Tag Archives: Pushcart Prize.

Thriller Author Allan Leverone: Why Plagiarize?

Welcome author Allan Leverone on today! 

He is a three-time Derringer Award finalist and a 2011 Pushcart Prize nominee for his short fiction. He is the author of the thrillers, FINAL VECTOR (Medallion Press, 2011) and THE LONELY MILE (StoneHouse Ink, 2011), and the horror novella DARKNESS FALLS (Delirium Books, 2011).

His third thriller, a paranormal suspense novel titled PASKAGANKEE is coming soon from StoneGate Ink, and a second Delirium Books horror novella, titled HEARTLESS, will be released in January, 2012. Allan lives in Londonderry, NH with his wife of nearly thirty years, three children, one beautiful granddaughter and a cat who has used up eight lives. Learn more at www.allanleverone.com, on Facebook or on Twitter (@AllanLeverone).

Allan delves into the world of plagiarism in his article, a timely topic and more common than we think.

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By Allan Leverone

I’m an author. I’m also a writer, which might seem self-evident at first glance, although it really isn’t. If you’ve published work you’re hoping to convince people to read, you’re an author. If you’ve put words down on paper, you’re a writer.

It’s possible to be one without being the other; lots of people are. In most of those cases, people are writers without being authors, either by choice or because they haven’t found the right outlet for their work.

Unfortunately, though, a case recently in the news illustrates the opposite possibility—being an author without being a writer—perfectly. Maybe you read about it. Q.R. Markham, the pen name of debut author Quentin Rowan, was busted for plagiarizing entire passages, some of them several paragraphs in length, and inserting them into his novel, ASSASSIN OF SECRETS.

I’ve written about the subject once already, in my blog, A Thrill a Minute, where I made my feelings about plagiarism pretty clear, I think. It’s despicable, it’s wrong, it’s lazy. And it’s stealing. Plagiarizing someone else’s content is no different than reaching into their wallet and taking cash out of it, then sliding it into your own pocket with your own sticky fingers.

So I’m not going to rehash the subject here; what I really wanted to talk about today was the question that’s been bothering me since I read the Q.R. Markham story: Why plagiarize? Why take the risk of being exposed, as Quentin Rowan did, by stealing not just from one source, but from as many as thirteen separate sources?

Undoubtedly you can recall a kid in school who plagiarized material for a report or a research paper; hell, maybe you were that kid. But there’s a world of difference between a teenager trying to scrape out a passing grade in Civics class and a supposedly professional novelist having so little regard for his readers and the writer he’s stealing from that he’s willing to roll the dice and hope no one notices his thievery.

So, again, why? Is it laziness?

That doesn’t seem likely, especially for a fiction writer. True, almost every novelist has to do research on almost every book, but the amount of effort it would require to read through dozens of novels to find passages appropriate to the story, as Quentin Rowan seems to have done, must be far greater in total than the effort it would take to simply write the story.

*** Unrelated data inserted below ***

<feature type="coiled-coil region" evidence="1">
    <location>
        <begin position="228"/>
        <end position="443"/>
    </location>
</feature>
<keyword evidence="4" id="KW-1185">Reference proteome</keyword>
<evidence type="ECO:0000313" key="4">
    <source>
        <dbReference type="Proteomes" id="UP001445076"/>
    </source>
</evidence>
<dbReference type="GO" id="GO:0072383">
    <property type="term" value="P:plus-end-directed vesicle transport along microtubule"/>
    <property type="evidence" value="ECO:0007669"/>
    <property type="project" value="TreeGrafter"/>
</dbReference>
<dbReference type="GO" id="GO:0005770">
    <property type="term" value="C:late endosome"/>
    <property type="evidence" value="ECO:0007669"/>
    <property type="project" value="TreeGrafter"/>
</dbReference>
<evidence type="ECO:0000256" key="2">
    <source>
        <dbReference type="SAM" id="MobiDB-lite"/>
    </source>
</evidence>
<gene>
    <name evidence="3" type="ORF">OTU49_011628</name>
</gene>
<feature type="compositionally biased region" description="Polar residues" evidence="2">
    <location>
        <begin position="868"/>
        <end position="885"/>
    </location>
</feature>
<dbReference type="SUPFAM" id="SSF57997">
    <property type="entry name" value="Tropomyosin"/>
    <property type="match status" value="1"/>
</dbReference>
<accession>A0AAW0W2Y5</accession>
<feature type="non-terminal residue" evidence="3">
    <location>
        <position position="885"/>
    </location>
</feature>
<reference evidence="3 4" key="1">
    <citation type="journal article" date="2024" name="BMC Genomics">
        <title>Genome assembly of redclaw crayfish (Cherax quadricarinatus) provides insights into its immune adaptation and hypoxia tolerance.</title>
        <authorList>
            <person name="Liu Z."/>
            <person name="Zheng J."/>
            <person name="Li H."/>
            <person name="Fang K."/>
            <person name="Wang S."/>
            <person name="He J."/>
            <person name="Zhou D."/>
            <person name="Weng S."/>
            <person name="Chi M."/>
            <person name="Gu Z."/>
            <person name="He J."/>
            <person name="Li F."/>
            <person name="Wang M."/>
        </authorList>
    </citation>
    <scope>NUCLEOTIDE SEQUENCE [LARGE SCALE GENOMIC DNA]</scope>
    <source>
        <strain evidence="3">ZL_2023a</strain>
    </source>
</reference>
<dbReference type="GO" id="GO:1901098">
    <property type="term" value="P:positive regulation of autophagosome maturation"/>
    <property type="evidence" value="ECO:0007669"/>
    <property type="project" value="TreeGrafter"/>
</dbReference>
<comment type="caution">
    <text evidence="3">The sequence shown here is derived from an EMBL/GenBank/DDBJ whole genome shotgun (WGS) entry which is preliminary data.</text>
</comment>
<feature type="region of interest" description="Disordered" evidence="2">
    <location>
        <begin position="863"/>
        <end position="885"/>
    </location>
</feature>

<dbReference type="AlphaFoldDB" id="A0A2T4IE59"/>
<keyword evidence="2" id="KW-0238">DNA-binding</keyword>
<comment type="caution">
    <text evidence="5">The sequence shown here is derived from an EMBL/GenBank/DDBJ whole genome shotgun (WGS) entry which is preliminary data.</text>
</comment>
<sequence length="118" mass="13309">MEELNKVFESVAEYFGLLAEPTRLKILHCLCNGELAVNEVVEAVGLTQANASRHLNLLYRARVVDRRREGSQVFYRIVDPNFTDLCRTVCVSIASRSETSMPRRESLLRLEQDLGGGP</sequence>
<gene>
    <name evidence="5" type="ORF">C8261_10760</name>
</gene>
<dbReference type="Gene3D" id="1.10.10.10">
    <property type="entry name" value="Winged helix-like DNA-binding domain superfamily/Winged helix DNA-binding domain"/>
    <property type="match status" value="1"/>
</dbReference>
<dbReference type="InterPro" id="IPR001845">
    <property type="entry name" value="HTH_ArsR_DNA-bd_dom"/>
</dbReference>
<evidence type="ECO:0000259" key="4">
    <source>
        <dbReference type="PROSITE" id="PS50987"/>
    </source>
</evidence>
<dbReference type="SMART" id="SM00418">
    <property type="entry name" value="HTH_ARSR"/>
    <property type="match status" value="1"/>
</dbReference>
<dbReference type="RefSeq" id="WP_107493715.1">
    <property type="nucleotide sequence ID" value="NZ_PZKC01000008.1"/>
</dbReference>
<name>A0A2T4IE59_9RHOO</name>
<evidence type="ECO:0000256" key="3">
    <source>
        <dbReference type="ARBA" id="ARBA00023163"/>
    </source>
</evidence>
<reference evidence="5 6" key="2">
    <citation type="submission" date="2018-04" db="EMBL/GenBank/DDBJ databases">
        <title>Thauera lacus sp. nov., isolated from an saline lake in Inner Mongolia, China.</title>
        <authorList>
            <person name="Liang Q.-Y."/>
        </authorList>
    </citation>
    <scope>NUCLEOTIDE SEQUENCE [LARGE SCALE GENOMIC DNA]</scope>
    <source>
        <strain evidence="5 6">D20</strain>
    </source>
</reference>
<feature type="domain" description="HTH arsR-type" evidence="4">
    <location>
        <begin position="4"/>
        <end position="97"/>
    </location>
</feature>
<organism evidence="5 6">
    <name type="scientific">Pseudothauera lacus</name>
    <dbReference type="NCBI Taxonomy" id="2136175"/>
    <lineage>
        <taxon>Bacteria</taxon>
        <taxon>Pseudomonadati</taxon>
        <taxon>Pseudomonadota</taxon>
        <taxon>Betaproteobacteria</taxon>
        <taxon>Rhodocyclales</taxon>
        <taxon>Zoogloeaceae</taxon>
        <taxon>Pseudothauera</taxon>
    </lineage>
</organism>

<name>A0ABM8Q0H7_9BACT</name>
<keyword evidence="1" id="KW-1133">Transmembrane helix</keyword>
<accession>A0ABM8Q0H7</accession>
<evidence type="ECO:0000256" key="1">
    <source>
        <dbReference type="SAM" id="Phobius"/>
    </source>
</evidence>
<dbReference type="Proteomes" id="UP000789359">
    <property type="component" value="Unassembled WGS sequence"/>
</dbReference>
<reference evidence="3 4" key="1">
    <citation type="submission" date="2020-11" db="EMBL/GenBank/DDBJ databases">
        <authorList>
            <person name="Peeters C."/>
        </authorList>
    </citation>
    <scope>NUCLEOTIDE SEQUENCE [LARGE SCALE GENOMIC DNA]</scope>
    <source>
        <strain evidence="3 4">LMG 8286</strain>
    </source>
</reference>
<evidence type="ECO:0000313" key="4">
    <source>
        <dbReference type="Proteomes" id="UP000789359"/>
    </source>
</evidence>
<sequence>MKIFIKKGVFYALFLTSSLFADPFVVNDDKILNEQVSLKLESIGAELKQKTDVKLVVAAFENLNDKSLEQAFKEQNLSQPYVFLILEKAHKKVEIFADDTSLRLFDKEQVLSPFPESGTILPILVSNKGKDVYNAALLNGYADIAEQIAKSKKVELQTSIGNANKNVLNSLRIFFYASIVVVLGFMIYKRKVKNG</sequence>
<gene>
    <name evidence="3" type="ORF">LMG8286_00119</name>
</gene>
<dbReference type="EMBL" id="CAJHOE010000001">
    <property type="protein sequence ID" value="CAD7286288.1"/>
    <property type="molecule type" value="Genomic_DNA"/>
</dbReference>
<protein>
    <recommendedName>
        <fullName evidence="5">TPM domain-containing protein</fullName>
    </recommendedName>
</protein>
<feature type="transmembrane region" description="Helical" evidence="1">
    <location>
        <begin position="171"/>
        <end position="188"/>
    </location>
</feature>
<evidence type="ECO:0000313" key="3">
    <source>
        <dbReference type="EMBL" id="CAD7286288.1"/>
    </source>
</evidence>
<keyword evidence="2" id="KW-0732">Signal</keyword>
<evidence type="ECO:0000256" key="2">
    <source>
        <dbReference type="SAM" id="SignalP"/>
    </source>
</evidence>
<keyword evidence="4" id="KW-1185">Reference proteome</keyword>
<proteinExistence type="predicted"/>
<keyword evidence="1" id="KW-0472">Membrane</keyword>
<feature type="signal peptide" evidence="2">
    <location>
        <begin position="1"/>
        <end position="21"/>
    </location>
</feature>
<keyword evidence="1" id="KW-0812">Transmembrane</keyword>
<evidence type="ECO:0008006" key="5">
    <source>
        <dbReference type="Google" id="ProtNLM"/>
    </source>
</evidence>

Is it an inability to write well?

That seems the most likely possibility to me. Not everyone is gifted with the ability to construct a well-told tale, just as not everyone can run the hundred yard dash in ten seconds and not everyone can perform brain surgery. The aptitude is simply not there.

But how does someone with the inability to write at a high level get to the point where they’ve jumped through all the necessary hoops to acquire a literary agent, sell their book and work with an editor, all without being discovered? And more to the point, why? If you can’t write well, most of the time the interest in writing will not be there, don’t you think?

Is it for the name-recognition? To become famous?

That’s hard to imagine, because the percentage of fiction writers who rise above the odds to become household names is abysmally low. Even after the book is published, the chances of any single author becoming well-known because of his or her work are so slim as to be laughable. And besides, there are other methods of becoming famous that are much more likely to be successful than to write a novel. Marry a Kardashian, star in a stupid TV reality series, or some combination of the two; you get the idea.

Seriously, though, why? Maybe you have some ideas on the subject, because I quite simply cannot fathom it.

The worst part? The Q.R. Markham/Quentin Rowan case doesn’t seem to be an isolated incident. Allegations were made months ago about another case of plagiarism involving a novelist too lazy or too uninvolved or too untalented to write her own work. THE RAVEN’S BRIDE, written by Lenore Hart and published in 2011 by St. Martin’s Press, bears more than a passing resemblance—okay, is practically an exact copy in dozens of passages—to a 1956 novel titled THE VERY YOUNG MRS. POE, by Cothburn O’Neal, as related by novelist Jeremy Duns in his blog, The Debrief.